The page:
Nayuki drops huge hint about the future direction of beverages with its one billion RMB investments in bottled tea

On 26 April, Sina Finance and Economics’ exclusive report highlighted that Nayuki’s tea is in urgent need of acquiring an RTD (ready to drink) production line. Due to the sharp increase in the sale of ready-to-drink products with an expected investment scale of 500 million RMB ($75.62 million) to 1 billion RMB ($152 million), the potential of this trendy industry cannot be underestimated.

Nayuki’s development of the bottled tea market is not only driven by the domestic market trend, but also the consideration of product development.

According to the “Analysis on the Current Market Scale and Market Segments of China’s Soft Drink Industry in 2021” released by the prospective research institute, the domestic soft drink market has become one of the world’s largest soft drink markets since its development over 40 years ago, with a market scale of about 600 billion RMB ($91.46 billion). At the same time, since bottled tea does not have high requirements for time and space like existing tea drinks, it can not only reduce labor costs to a great extent but also scrap large-scale production.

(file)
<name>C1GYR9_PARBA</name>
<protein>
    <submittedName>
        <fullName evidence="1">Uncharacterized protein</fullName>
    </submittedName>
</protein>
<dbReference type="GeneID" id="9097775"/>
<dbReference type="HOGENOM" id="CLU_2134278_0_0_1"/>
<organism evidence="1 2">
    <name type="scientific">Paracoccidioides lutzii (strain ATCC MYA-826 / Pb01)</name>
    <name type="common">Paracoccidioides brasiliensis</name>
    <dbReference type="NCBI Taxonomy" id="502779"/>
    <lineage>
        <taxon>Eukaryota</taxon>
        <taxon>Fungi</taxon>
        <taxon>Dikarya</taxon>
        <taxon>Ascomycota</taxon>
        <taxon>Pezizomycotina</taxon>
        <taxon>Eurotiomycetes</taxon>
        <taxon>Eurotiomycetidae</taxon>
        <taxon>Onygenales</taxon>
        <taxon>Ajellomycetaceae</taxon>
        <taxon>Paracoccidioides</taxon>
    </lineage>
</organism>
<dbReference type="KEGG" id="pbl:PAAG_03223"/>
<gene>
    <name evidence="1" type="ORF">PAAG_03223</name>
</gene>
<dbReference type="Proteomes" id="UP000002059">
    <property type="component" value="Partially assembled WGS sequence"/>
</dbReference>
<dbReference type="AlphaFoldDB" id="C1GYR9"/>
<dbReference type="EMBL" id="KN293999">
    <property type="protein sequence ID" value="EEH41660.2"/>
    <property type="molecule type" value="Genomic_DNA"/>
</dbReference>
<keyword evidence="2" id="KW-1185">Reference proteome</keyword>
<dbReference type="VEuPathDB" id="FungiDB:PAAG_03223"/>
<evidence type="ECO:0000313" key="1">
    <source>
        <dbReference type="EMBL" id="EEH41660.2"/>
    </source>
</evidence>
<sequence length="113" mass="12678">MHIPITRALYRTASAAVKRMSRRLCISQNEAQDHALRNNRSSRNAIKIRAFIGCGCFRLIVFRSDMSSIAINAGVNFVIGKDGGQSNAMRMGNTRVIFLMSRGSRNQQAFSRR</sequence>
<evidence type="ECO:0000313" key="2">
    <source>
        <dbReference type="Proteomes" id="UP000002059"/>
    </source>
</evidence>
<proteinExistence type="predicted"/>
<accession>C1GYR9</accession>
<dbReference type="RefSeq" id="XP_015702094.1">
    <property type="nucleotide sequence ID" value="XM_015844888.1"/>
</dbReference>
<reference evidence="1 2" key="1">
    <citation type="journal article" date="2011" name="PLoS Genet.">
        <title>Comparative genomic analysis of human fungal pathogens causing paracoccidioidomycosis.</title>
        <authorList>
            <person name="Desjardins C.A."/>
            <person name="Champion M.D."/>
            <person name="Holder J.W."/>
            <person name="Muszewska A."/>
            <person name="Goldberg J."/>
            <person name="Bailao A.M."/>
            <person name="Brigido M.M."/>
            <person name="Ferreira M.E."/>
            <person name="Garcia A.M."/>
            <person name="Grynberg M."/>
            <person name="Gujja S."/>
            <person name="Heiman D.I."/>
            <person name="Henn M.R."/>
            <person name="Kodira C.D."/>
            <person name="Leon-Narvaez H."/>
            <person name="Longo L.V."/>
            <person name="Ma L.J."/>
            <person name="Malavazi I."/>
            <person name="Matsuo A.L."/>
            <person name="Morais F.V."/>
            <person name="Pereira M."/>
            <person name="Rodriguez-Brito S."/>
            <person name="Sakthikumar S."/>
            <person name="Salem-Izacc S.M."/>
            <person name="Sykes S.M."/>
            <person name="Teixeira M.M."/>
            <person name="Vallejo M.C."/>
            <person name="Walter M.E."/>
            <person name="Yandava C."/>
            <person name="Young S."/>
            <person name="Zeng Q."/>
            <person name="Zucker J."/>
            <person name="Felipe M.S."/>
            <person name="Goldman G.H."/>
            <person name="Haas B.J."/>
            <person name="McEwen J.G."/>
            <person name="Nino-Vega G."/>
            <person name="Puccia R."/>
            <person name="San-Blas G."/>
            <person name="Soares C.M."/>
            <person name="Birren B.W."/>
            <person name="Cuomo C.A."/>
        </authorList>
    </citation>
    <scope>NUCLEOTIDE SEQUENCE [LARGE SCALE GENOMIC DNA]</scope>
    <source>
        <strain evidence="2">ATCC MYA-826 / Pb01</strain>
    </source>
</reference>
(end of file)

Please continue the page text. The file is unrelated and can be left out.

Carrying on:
The performance of Nayuki’s bottled tea isn’t a sure thing by any means, however, with the company’s advanced preparation from an early stage, there is still a potential market to tap into. With the wide offline distribution of an array of goods from as early as February this year, to the cooperation with many key stores such as 711, Jusco, and the leading e-commerce brand Fresh Hema, Nayuki already seems well prepared, withholding a belief that beverage companies don’t have a lot to go on yet beyond turning into offline merchandising.

According to Nayuki’s tea flagship store on T-mall, they have launched a Bubble Water Series, Sugar-Free 0 Fat Series, and Low Sugar Fruit Juice Series with a price range between 5 and 6 RMB ($0.76 and $0.91). As Nayuki continuously paves the way, the new wave in the bottled beverage industry is yet to come.

Furthermore, customers will always want a food company that offers a good and continuous safety guarantee. As such, the transition of Nayuki from beverage buyer to manufacturer might call on more companies to embrace this new beverage business model focusing on bottled tea production in favour of setting up a food safety brand image. Although there are no practical revenue outcomes, the market trend and Nayuki’s agile movement demonstrate a reason for their customers to be cautiously optimistic. 


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